Lessons from Somms Who Make Wines

Consider the winemaker and the sommelier. Both are in the same industry but their jobs demand very different skills and can attract contrasting personality types. Greg Harrington, a former sommelier and now Winemaker at Gramercy Cellars in Walla Walla, Washington understands this separation:

“I never thought I’d make the transition to winemaking because it seemed like there was a great divide between those who went to school to make wine and then those of us who went through a sommelier program,” he said.

And yet, in recent years, more sommeliers are crossing the divide and making very good wines. Harrington, a Master Sommelier, who has served wine in top class restaurants for chefs like Wolfgang Puck and Joyce Goldstein, says he was motivated to try winemaking on a wine tour of Walla Walla in 2004. At Pepper Bridge, one of Washington’s leading wineries, he found himself waxing lyrical over the Syrah. In response, pioneer winemaker Norm McKibbon invited him to come back and learn how to make it. Harrington accepted and that same year spent all the vacation time he had with McKibbon learning the craft.

Harrington’s romantic image of winemaking was soon dashed. “The biggest surprise of that first time was how intensely physical winemaking is, a contrast to the image of the winemaker wandering among his vines and tasting wine from barrels. You don’t see them cleaning tanks, dragging hoses and driving forklifts!”

But since then he hasn’t looked back. Gramercy Cellars, founded with his wife Pam and partner Brandon Moss, has produced wines that have attracted high praise from the wine establishment. Robert Parker scored the 2012 and 2013 vintages of ‘The Deuce’ Syrah at 93 and 94 respectively.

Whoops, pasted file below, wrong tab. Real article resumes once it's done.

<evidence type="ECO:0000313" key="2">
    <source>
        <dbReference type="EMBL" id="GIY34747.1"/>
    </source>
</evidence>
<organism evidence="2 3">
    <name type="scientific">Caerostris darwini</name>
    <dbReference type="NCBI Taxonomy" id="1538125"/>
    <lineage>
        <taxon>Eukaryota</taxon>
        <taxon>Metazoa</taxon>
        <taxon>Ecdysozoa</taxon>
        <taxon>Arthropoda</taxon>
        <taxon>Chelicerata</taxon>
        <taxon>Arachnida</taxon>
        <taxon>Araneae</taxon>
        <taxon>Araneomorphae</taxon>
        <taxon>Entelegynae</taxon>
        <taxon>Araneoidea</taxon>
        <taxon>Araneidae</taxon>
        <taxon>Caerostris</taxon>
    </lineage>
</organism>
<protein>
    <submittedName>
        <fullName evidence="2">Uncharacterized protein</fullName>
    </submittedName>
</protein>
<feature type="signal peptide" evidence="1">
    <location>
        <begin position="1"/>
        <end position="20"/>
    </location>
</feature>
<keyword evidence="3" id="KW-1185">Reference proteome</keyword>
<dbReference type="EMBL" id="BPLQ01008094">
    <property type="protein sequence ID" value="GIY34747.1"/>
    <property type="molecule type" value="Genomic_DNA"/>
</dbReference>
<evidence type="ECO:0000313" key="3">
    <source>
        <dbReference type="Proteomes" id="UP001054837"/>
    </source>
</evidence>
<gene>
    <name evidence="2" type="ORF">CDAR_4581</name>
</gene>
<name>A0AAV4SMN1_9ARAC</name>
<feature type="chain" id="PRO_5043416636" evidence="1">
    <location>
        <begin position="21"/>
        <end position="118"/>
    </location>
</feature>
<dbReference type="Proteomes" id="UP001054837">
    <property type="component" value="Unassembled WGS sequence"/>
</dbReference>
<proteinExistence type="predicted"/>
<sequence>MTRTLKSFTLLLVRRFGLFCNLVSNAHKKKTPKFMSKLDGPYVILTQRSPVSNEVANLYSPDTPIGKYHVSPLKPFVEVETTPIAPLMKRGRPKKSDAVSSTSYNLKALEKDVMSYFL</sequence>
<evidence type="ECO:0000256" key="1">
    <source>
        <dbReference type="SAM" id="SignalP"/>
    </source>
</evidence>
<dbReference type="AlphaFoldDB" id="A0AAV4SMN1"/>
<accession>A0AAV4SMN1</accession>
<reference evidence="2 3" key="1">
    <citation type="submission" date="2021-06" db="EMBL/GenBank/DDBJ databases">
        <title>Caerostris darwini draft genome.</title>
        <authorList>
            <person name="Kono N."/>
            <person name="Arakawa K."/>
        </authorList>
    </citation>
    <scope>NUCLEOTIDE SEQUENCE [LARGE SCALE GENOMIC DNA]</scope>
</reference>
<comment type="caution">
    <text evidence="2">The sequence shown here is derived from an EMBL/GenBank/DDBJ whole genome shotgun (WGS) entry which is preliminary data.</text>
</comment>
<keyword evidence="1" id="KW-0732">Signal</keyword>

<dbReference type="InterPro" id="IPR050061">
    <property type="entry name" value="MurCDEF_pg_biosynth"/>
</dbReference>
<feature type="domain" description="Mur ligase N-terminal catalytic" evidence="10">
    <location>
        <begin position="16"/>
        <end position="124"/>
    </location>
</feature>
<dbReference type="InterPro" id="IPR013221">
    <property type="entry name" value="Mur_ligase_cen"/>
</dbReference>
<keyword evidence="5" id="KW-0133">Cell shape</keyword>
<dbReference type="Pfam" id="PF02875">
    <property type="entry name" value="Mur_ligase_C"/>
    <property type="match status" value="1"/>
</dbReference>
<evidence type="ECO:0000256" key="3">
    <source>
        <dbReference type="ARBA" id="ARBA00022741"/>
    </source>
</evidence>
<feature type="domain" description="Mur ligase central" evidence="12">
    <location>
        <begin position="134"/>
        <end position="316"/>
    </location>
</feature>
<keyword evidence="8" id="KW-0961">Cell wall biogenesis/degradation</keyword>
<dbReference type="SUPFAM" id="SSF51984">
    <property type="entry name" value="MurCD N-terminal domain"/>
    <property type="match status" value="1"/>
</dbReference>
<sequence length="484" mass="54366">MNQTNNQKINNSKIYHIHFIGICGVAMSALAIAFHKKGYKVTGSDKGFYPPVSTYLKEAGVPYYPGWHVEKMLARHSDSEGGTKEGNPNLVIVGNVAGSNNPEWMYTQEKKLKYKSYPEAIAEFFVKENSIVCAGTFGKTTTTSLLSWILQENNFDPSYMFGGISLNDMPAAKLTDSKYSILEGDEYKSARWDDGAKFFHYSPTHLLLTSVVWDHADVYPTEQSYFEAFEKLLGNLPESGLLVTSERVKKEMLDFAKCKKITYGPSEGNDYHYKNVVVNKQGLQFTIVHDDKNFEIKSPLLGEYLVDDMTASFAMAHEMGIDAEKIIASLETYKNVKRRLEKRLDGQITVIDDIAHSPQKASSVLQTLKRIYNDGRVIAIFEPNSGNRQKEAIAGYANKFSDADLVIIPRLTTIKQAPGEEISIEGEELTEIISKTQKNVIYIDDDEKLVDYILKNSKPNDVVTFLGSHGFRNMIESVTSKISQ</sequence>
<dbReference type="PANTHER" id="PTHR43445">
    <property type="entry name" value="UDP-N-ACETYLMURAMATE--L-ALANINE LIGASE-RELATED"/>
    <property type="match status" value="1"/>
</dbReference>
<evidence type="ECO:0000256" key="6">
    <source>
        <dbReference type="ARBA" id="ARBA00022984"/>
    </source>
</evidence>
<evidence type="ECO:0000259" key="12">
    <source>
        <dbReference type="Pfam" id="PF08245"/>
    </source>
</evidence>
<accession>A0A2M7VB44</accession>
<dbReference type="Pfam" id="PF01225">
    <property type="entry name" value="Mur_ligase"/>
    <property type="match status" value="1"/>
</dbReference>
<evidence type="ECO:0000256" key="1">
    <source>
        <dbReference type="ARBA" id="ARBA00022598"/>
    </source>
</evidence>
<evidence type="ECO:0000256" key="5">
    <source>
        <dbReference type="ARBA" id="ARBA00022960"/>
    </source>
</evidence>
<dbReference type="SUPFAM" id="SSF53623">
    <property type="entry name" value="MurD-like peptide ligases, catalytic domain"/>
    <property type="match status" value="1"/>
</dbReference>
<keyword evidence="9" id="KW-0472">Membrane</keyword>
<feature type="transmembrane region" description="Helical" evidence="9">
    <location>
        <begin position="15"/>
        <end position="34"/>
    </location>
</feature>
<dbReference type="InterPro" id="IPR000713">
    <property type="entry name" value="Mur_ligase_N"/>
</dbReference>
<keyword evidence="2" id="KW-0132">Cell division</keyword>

At about the same time as Harrington started to make wine, another sommelier, Rajat Parr, who runs the wine program for celebrity chef and restaurant empire builder Michael Mina, was also venturing into winemaking. Parr is perhaps best known for Secrets of the Sommeliers (2010, Ten Speed Press), co-written with food and wine
writer Jordan Mackay. The book, an insider’s look at the sommelier profession, won the 2011 James Beard Cookbook Award.

Parr spent about five years working with other winemakers who would make small batches of wine based on his vision. In 2009, he realized, “Nobody can actually do what you want to do, you’ve got to do it yourself.” In 2011 he founded Sandhi Wines and in 2013 he launched another Californian label, Domain de la Côte, where he makes estate-bottled wine from 40 acres of organically-farmed grapes.

The Calcutta-born winemaker’s efforts are also pleasing the critics. Recent vintages of his Pinot Noir and Chardonnay made from grapes sourced in California’s Central Valley, including the Santa Rita Hills, have scores in the 90s from Robert Parker and also Wine Spectator.

A Somm’s EYE view

One common thread that binds winemaking sommeliers: They have a very clear idea of what they want to make.

Kevin Vogt, described by Wine Spectator’s James Laube as a “superstar master sommelier” and “one of the most popular and congenial wine guys around,” bottles a single, Napa Valley Cabernet blend under the Mastery label he started a decade ago with wife Lynda. “I don’t really like anything overly inky; certainly restrained on oak. Just enough of everything without too much of anything,” explained Vogt of his preferred style of Cab. He just wrapped up nearly 20 years as Wine Director for the restaurants of celebrity chef Emeril Lagasse in Las Vegas. “A lot of people have the philosophy that more is better. For me more is not better. Better is better.” He said, adding that, more than anything, he tries to make wines with “beautiful balance.”

Harrington echoes this confidence, “I kind of know exactly what I want each wine to be in my head and for me it’s relatively to pick out the specific components that will give me exactly what I’m looking for.”